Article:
The causes of homelessness are numerous and complex and likewise there is no “one size fits all” solution. Beware of politicians who claim otherwise. I’ve met and worked with many of the service providers endeavouring to fix homelessness and I’m prepared to continue working to end homelessness as Councillor.

More on homelessness, addiction and crime here.

Affordable Housing

A wide variety of housing options for low-income citizens is needed and should include a mix of market and non-market (subsidized) choices. But building new housing stock in this category is expensive and time consuming, requiring creative design and cooperation from multiple funders.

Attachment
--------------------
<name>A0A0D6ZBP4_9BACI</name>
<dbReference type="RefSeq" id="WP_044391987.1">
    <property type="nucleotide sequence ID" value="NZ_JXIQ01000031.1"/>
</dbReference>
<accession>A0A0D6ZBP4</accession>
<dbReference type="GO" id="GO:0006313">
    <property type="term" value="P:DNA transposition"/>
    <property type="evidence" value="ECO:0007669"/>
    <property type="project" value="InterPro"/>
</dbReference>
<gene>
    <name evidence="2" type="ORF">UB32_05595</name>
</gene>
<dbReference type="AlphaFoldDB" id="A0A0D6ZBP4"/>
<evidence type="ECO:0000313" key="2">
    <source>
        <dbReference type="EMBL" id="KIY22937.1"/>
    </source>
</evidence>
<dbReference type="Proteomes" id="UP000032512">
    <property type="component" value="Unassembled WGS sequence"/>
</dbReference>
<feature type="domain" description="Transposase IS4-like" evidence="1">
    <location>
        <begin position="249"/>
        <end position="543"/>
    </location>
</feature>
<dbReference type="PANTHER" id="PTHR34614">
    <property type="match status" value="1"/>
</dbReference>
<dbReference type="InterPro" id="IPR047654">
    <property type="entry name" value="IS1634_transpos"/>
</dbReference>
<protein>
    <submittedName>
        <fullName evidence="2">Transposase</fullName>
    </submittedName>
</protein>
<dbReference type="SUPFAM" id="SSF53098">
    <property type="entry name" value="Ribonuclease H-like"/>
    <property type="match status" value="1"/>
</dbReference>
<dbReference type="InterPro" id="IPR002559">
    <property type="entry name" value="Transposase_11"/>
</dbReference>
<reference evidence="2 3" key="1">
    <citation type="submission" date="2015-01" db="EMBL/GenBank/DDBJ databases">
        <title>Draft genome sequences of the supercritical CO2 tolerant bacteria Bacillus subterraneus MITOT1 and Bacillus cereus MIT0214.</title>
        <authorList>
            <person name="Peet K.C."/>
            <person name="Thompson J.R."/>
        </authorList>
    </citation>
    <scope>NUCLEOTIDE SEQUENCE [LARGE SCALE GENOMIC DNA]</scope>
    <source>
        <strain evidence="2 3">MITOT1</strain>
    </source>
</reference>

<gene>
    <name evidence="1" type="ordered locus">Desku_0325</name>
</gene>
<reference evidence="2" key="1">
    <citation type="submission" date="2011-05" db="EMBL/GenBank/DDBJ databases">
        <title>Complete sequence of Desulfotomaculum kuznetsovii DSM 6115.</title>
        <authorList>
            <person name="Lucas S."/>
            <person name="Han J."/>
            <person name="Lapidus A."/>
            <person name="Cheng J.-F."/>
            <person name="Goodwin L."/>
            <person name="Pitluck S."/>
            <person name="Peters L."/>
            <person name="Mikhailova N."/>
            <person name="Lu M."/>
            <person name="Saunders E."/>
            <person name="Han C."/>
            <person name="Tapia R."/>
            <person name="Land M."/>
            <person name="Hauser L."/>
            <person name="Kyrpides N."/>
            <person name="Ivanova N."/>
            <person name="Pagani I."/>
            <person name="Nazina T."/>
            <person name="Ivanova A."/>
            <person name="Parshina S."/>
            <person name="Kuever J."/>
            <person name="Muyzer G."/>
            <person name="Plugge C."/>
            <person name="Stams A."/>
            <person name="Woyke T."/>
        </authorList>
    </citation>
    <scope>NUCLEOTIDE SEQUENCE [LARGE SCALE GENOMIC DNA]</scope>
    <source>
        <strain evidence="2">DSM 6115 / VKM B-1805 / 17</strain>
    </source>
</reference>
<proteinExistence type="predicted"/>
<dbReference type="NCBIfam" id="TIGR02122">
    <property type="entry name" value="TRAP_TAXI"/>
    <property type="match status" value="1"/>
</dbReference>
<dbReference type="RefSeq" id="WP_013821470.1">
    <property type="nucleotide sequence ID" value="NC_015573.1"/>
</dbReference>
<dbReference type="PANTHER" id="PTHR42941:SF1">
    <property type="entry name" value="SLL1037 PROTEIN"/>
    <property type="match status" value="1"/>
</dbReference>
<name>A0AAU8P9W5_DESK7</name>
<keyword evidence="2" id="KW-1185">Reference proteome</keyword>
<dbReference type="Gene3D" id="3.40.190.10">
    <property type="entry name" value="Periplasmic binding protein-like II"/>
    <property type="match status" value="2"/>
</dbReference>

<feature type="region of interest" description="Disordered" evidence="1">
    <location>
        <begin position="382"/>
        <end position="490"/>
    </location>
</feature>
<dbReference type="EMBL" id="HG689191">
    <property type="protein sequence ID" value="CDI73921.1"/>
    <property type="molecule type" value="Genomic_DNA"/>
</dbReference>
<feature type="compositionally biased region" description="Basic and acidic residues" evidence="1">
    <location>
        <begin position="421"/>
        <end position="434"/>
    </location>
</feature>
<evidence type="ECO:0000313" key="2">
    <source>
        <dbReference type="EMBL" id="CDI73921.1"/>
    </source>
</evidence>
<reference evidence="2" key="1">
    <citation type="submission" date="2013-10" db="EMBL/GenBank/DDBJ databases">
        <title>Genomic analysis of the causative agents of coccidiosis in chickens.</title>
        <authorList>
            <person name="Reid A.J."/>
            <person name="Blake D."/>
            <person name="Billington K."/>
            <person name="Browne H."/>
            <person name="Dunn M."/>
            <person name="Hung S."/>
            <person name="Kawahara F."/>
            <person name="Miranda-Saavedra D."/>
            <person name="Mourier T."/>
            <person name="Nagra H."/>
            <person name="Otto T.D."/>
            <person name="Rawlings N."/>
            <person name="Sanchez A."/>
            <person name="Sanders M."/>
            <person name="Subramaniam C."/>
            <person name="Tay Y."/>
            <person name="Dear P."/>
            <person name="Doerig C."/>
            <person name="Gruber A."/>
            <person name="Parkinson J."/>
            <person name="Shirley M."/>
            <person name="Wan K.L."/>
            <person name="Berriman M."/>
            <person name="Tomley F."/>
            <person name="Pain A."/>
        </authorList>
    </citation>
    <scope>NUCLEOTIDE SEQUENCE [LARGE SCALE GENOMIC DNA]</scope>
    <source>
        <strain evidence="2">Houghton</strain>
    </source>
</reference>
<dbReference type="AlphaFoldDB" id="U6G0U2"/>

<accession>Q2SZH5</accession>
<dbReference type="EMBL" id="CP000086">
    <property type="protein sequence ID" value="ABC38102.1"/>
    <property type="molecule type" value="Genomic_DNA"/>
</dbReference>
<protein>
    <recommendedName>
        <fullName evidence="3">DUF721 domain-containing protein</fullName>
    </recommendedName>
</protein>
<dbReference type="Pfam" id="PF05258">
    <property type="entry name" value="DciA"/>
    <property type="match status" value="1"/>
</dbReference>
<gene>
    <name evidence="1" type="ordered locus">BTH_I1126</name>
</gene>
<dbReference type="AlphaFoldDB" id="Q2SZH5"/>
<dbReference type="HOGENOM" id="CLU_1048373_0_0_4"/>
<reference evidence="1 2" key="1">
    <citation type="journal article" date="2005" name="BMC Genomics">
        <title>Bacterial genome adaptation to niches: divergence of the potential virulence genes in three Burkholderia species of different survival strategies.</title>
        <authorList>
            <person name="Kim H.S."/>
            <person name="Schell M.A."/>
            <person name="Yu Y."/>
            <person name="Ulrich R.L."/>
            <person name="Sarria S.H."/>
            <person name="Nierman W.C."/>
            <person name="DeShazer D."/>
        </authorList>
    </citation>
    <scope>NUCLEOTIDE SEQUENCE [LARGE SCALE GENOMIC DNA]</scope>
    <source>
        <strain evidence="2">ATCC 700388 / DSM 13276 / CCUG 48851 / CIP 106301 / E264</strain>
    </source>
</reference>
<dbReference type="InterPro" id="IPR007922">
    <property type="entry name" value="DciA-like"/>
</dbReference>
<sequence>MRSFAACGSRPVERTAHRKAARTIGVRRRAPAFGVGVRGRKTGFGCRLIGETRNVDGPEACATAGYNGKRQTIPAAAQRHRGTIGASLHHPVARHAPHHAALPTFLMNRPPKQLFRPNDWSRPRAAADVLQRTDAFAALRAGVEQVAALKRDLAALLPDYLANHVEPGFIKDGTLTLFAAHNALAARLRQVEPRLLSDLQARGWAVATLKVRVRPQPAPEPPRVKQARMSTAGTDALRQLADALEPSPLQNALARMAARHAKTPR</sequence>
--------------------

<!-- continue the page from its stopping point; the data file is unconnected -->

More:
My goal is to encourage the development of several market rental housing developments in Victoria, including the Downtown core. I’ve talked with developers and architects and they are motivated to get started but right now, despite innovative design and financing solutions, the numbers aren’t adding up. If Victoria shows initiative in this area, it will show the Federal Government that we are willing partners in the effort to build entry level rental housing for working class residents. The money exists but the Feds won’t build it for us–this can only be possible on a wide scale with the assistance of all levels of government along with creative thinking from City Hall, architects and developers. And it won’t mean changing the valued single-family-dwelling type housing neighbourhoods we treasure. I believe we should set a goal of 200 market rental housing units by 2011 in Victoria to ensure the City remains inviting to those from all income levels. Other solutions include the creation of new subsidized housing like the kind recently created in Fernwood, although they are not the cheapest form of housing.